• ajh's Avatar

    Does it seem strange to 'have a break from chemo' when the tumor is being 'held at bay', not shrinking, but not getting any bigger ,

    Asked by ajh on Thursday, January 31, 2013

    Does it seem strange to 'have a break from chemo' when the tumor is being 'held at bay', not shrinking, but not getting any bigger ,

    Chemo now being tolerated quite well, except for bad nausea, quite prepared to have more chemo. Female aged 69, Pancreatic cancer, diagnosed March 2012, locally advanced
    has had Chemo/Rad to try to shrink tumor, unsuccessfully, been on Chemo on its own for 4 months ,once every other week., my question is as the treatments is keeping things stable,
    if she has a rest from chemo might the tumor just start growing again.

    Thank you

    5 Answers from the Community

    5 answers
    • nancyjac's Avatar

      Yes it might start growing again. But on the other hand, prolonged chemo, especially when it is no longer effective, is doing more harm than good. Chemo drugs can act like antibiotics in that cancer cells adapt to them over time and they are no longer effective. A break and possibly then a different set of chemo drugs could be more effective in the long run.

      over 3 years ago
    • ticklingcancer's Avatar

      The fact that your tumor has not progressed is a good thing but I would speak with your oncologist about what the next plan of attack is. As Nancy mentioned, it may be about time to try a different chemo. Let us know what you find out.

      over 3 years ago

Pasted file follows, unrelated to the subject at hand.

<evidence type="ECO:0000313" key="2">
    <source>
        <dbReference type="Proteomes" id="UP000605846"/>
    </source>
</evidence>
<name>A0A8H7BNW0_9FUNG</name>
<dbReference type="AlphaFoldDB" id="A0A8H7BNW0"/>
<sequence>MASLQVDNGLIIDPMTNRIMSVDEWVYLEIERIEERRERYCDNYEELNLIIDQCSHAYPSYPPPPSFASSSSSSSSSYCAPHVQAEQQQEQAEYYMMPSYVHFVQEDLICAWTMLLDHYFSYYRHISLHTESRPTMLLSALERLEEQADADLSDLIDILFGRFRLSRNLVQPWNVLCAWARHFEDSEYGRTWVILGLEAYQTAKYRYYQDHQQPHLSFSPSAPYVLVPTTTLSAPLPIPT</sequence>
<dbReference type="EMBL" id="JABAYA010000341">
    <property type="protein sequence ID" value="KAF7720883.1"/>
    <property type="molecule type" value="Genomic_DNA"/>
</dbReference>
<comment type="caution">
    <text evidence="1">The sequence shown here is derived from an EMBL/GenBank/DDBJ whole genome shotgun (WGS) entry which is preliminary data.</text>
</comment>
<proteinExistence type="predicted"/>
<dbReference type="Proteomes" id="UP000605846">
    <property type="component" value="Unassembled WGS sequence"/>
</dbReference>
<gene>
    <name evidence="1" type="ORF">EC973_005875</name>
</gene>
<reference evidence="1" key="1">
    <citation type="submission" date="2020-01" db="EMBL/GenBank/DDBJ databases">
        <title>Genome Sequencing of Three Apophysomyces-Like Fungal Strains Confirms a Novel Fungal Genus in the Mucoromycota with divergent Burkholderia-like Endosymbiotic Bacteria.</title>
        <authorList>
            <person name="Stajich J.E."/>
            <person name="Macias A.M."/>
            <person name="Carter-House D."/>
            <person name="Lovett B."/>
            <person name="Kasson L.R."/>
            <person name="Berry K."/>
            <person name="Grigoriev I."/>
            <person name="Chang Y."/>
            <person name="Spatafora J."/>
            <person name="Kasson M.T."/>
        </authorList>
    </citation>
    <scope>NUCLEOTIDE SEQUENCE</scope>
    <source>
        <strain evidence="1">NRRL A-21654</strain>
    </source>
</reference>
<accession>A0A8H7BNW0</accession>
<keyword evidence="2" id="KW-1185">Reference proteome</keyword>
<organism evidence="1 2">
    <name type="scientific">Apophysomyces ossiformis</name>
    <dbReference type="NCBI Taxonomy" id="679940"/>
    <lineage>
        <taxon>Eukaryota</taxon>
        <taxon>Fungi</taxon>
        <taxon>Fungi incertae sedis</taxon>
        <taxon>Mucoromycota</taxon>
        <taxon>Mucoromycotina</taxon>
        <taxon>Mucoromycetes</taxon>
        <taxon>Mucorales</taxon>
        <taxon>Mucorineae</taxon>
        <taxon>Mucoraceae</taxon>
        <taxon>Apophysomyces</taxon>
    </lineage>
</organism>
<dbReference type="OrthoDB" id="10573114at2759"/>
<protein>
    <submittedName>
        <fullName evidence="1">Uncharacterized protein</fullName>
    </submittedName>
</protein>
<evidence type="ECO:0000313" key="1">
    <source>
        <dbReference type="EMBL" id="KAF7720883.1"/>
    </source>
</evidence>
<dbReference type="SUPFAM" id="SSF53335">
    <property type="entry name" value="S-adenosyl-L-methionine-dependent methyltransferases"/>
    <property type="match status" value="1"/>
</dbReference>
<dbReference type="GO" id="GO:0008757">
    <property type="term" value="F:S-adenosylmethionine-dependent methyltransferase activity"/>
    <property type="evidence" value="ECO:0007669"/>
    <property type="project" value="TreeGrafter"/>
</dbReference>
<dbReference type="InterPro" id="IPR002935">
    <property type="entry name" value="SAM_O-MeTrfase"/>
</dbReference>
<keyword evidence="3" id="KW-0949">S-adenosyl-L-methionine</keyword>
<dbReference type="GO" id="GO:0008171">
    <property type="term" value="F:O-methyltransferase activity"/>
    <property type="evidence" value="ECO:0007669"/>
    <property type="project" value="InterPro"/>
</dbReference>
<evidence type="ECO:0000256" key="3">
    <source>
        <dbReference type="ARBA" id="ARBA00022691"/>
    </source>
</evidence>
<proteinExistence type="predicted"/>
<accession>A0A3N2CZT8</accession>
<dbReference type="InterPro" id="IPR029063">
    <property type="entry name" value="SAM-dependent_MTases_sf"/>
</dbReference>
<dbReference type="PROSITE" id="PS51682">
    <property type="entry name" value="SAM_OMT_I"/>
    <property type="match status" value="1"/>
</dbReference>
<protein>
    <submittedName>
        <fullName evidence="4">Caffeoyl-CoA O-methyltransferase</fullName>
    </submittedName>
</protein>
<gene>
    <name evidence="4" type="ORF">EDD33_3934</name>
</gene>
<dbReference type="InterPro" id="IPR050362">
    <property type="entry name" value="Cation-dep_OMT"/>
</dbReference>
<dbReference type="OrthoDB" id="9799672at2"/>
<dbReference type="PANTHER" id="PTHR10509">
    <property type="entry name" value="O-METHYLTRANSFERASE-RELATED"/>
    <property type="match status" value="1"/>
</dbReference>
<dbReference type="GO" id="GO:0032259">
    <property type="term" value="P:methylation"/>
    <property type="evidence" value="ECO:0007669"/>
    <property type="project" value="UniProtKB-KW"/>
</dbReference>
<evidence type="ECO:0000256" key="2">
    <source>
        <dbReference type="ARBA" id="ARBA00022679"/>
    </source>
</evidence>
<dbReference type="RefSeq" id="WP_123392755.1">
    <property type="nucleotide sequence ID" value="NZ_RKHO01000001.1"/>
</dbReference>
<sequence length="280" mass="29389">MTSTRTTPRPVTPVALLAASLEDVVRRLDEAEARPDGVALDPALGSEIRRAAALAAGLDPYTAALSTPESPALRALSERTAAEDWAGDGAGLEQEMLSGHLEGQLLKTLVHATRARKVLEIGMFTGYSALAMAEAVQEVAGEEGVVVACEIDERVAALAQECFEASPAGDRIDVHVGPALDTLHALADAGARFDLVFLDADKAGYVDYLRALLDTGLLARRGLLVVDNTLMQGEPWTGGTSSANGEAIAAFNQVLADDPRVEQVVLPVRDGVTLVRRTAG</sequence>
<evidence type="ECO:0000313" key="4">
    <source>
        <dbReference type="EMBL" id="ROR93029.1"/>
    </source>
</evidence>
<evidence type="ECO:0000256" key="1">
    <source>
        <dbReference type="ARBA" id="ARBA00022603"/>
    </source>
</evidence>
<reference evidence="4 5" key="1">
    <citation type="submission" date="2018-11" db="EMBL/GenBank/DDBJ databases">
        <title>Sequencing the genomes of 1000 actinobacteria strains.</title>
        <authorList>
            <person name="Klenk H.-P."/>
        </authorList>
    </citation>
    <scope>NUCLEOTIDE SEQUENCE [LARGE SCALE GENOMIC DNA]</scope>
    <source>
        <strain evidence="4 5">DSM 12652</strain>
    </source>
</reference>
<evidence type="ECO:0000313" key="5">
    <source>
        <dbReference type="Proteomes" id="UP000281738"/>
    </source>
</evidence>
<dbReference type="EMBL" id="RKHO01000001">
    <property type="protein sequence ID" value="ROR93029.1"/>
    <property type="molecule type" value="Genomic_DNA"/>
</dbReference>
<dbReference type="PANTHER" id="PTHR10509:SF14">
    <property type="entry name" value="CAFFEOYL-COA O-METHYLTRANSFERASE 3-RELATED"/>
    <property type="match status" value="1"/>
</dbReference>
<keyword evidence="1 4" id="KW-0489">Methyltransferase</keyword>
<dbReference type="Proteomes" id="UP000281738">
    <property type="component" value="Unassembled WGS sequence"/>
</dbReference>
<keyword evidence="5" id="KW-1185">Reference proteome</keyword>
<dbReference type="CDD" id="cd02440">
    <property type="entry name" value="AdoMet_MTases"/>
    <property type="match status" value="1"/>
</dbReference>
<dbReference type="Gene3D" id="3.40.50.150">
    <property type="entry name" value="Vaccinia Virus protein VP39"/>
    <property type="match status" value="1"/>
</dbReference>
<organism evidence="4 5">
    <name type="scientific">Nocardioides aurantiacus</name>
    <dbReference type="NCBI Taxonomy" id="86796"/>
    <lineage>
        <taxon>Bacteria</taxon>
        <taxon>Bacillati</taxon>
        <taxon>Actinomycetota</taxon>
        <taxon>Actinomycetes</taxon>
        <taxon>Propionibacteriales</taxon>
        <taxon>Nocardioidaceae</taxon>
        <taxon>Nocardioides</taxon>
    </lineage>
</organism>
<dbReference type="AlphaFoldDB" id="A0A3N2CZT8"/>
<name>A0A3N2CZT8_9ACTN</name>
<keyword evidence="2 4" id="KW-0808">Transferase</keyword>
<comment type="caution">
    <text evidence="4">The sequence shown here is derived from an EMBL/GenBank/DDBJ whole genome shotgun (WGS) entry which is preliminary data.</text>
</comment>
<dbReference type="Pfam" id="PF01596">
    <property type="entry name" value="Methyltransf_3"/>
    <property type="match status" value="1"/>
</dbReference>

• SueRae1's Avatar

      No, the fact that the tumor is stable is a good sign. Chemo can do a really number on your body, especially your blood marrow. yes, there is a possibility that the tumor might grow. I don't know what drugs are being used, but I this is the third week in a row they had to cancel my Chemo due to low platelets. I had been carboplatin since Mid July, and have had only 3 treats since Thanksgiving. I would have preferred a planed break, rather then showing up at the center every Thursday.

      over 3 years ago
    • carm's Avatar

      I agree, if the disease is stable, not advancing yet not diminishing, sometimes it is better to stop treatment while you can and use them when you really need them then to keep getting the treatment and risk the assault on your blood cells. Too much chemo can deplete your wbcs, rbcs, and platelets and after awhile, they don't bounce back as fast as they used to so its best to temper your treatment and have the option available when it really becomes necessary. Best of luck to you, Carm RN.

      over 3 years ago
    • JMS's Avatar

      Well, from what I've learned from my own experience, my oncologists scheduled off periods into their overall strategy for my treatments, so, for example, I had a 3-week break between my first 6-infusion round of chemo and starting radiation, then a 4-week break between radiation and the 12-infusion final (for now, at least) round of chemo. My doctors have also told me the same information as the other responses you've received, namely, that the body cannot withstand a constant barrage of chemo over a very extended period of time. There must be breaks for the body to recoup while the doctors monitor what the tumor is doing. Hope this helps. JMS

      over 3 years ago

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